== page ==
Vascular lesions of bone in children, adolescents, and young adults. A clinicopathologic reappraisal and application of the ISSVA classification.
ABSTRACT Vascular lesions of bone are rare and their terminology is not standardized. Herein, we report 77 patients with such lesions in order to characterize their morphologic spectrum and the applicability of the International Society for the Study of Vascular Anomalies (ISSVA) classification. In this system, malformations are structural anomalies distinguishable from tumors, which are proliferative. The radiologic images/reports and pathologic materials from all patients were reviewed. All lesions were either restricted to bone or had minimal contiguous soft tissue involvement with the exception of some multifocal lymphatic lesions that extensively affected soft tissue and/or viscera. We found that certain lesions of bone often regarded as tumors should be classified as malformations. Malformations (n = 46) were more common than tumors (n = 31); lymphatic and venous malformations were equally frequent. In the tumor category, hemangioendothelioma and epithelioid hemangioma were the most common. We also describe new vascular entities that arise in or involve bone. Utilizing the ISSVA approach, the diverse and often contradictory terminology of vascular lesions of bone can be largely eliminated. Standardized nomenclature is critical for scientific communication and patient management, and we hereby recommend the ISSVA classification be applied to vascular lesions of bone, just as for skin, soft tissue, and viscera.
- Advances in Dermatology 01/1997; 13:375-423.
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ABSTRACT: Gorham-Stout disease (GSD) is a rare, massively osteolytic condition which is associated with increased vascularity and an increase in osteoclast numbers. To determine the cellular and humoral mechanisms underlying the increase in osteoclast numbers and osteolysis in GSD, this study analysed circulating osteoclast precursor numbers and sensitivity to osteoclastogenic factors in a GSD patient and age/sex-matched controls. Monocytes were cultured with M-CSF (25 ng/ml) and RANKL (30 ng/ml) and osteoclast formation was assessed in terms of the formation of TRAP(+) and VNR(+) multinucleated cells and the extent of lacunar resorption. There was no increase in the proportion of circulating osteoclast precursors in GSD relative to controls, but lacunar resorption was consistently greater in GSD monocyte cultures. Increased osteoclast formation in GSD was noted when monocytes were incubated with IL-1beta (1 ng/ml), IL-6/sIL-6R (100 ng/ml), and TNFalpha (10 ng/ml). An increase in osteoclast differentiation and bone resorption was also noted in control monocyte cultures in the presence of GSD serum. These results indicate that the increase in osteoclast formation in GSD is due not to an increase in the number of circulating osteoclast precursors, but rather to an increase in the sensitivity of these precursors to humoral factors which promote osteoclast formation and bone resorption.The Journal of Pathology 01/2002; 195(5):624-30. · 7.59 Impact Factor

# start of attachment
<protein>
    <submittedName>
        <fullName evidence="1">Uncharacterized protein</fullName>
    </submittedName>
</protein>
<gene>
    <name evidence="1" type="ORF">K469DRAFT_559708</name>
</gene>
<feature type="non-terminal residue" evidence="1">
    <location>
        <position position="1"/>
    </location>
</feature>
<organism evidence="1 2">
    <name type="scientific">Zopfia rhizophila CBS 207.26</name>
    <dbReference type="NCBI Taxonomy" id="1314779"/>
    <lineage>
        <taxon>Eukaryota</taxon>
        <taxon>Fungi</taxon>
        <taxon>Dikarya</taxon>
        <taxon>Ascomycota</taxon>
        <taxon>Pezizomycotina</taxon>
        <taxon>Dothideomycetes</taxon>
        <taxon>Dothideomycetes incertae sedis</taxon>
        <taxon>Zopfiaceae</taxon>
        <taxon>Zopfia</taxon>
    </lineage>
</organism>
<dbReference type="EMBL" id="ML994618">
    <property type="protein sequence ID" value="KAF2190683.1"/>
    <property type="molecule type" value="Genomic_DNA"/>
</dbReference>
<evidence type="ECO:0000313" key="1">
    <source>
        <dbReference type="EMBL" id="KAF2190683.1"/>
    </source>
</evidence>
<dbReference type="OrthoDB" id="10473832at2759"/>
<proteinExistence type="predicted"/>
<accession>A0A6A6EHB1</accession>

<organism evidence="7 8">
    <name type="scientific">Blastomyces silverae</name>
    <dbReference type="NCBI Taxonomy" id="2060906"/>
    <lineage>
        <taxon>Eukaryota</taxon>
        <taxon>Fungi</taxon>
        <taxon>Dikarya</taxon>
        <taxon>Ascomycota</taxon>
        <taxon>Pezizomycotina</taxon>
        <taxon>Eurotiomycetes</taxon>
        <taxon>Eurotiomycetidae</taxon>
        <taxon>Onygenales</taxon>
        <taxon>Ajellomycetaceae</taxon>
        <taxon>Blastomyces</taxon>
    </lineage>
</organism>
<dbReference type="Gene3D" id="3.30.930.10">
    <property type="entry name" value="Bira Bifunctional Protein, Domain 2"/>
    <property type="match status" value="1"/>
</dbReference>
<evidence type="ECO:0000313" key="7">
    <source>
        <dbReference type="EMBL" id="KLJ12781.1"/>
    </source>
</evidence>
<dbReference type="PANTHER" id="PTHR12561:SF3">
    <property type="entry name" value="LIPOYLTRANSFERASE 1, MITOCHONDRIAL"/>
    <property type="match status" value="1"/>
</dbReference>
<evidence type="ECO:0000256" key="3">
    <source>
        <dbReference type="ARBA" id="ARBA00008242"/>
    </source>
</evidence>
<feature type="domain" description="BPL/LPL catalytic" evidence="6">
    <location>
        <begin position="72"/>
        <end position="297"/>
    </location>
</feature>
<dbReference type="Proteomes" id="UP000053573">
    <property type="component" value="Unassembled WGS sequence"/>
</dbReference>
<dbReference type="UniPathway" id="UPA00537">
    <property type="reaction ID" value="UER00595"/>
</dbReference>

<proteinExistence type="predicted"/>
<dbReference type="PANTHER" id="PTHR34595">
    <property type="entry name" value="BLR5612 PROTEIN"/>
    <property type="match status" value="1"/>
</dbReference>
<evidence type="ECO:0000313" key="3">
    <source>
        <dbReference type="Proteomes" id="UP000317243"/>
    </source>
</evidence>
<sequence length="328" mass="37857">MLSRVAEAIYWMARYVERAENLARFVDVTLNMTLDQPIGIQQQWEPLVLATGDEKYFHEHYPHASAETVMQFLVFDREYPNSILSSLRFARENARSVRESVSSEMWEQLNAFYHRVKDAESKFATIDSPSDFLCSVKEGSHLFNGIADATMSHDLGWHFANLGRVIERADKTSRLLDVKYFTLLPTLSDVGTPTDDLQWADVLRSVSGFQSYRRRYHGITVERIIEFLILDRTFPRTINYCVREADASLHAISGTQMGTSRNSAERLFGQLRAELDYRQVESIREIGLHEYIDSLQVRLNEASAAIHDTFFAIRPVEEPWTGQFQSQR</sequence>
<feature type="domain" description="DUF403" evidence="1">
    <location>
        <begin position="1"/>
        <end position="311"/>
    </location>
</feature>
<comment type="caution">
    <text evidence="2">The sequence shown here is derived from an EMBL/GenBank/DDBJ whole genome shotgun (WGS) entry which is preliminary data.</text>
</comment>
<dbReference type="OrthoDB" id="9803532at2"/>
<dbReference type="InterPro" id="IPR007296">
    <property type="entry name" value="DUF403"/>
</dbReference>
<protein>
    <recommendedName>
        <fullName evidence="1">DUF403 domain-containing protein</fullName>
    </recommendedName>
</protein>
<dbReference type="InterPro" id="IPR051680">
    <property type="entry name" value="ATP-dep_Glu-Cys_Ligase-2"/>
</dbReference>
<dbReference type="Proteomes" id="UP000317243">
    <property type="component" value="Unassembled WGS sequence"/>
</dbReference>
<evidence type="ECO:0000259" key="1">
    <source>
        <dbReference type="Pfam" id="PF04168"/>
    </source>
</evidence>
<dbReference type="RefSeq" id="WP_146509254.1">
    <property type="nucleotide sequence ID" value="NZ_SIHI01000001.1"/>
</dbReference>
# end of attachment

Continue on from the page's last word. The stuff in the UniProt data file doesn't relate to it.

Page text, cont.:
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ABSTRACT: Though cranial hemangiomas are second only to vertebral hemangiomas in frequency, such lesions are rarely congenital and multiple. It is probable that the true incidence of congenital calvarial hemangiomas is higher than that reported in the literature, as they are unlikely to undergo imaging, most being asymptomatic and without a significant soft tissue component. We present a case of multiple congenital calvarial and skull base cavernous-type hemangiomas, diagnosed in a 4-day-old female, involving the right zygoma, maxilla, frontal and petrous temporal bones and contralateral squamous temporal bone. Surgical biopsy confirmed the radiological diagnosis as well as the concomitant multiple subcutaneous capillary-type hemangiomas which were identified clinically. No specific clinical syndrome or chromosomal abnormality was identified and the underlying cerebral parenchyma was normal with no intra-axial involvement. With conservative treatment, two lesions completely resolved and a further two lesions subsequently decreased in both size and degree of enhancement. To the best of our knowledge, this is the first case of multiple congenital hemangiomas involving the calvarium and skull base. Despite this, the radiological features, combined with the clinical findings of multiple capillary hemangiomas, were characteristic enough to permit an accurate preoperative diagnosis. Osseous hemangiomas should feature prominently in any differential diagnosis of multiple hypervascular lesions, as they are common, more so when limited to an anatomical region, irrespective of site or age.Skeletal Radiology 09/2005; 34(8):485-9. · 1.74 Impact Factor
Steven J Fishman